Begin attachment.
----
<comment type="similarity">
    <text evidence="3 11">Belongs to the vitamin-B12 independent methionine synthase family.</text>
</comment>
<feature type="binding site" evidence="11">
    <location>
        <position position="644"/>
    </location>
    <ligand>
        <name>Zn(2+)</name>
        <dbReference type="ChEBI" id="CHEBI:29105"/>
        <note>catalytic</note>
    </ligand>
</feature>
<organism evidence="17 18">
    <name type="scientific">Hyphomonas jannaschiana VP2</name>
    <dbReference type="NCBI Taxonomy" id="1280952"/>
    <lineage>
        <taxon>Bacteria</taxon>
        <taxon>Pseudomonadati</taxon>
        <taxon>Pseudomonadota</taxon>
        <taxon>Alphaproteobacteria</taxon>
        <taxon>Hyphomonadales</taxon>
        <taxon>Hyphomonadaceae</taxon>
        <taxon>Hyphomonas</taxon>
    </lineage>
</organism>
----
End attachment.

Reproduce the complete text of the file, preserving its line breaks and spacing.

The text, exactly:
<comment type="similarity">
    <text evidence="3 11">Belongs to the vitamin-B12 independent methionine synthase family.</text>
</comment>
<feature type="binding site" evidence="11">
    <location>
        <position position="644"/>
    </location>
    <ligand>
        <name>Zn(2+)</name>
        <dbReference type="ChEBI" id="CHEBI:29105"/>
        <note>catalytic</note>
    </ligand>
</feature>
<organism evidence="17 18">
    <name type="scientific">Hyphomonas jannaschiana VP2</name>
    <dbReference type="NCBI Taxonomy" id="1280952"/>
    <lineage>
        <taxon>Bacteria</taxon>
        <taxon>Pseudomonadati</taxon>
        <taxon>Pseudomonadota</taxon>
        <taxon>Alphaproteobacteria</taxon>
        <taxon>Hyphomonadales</taxon>
        <taxon>Hyphomonadaceae</taxon>
        <taxon>Hyphomonas</taxon>
    </lineage>
</organism>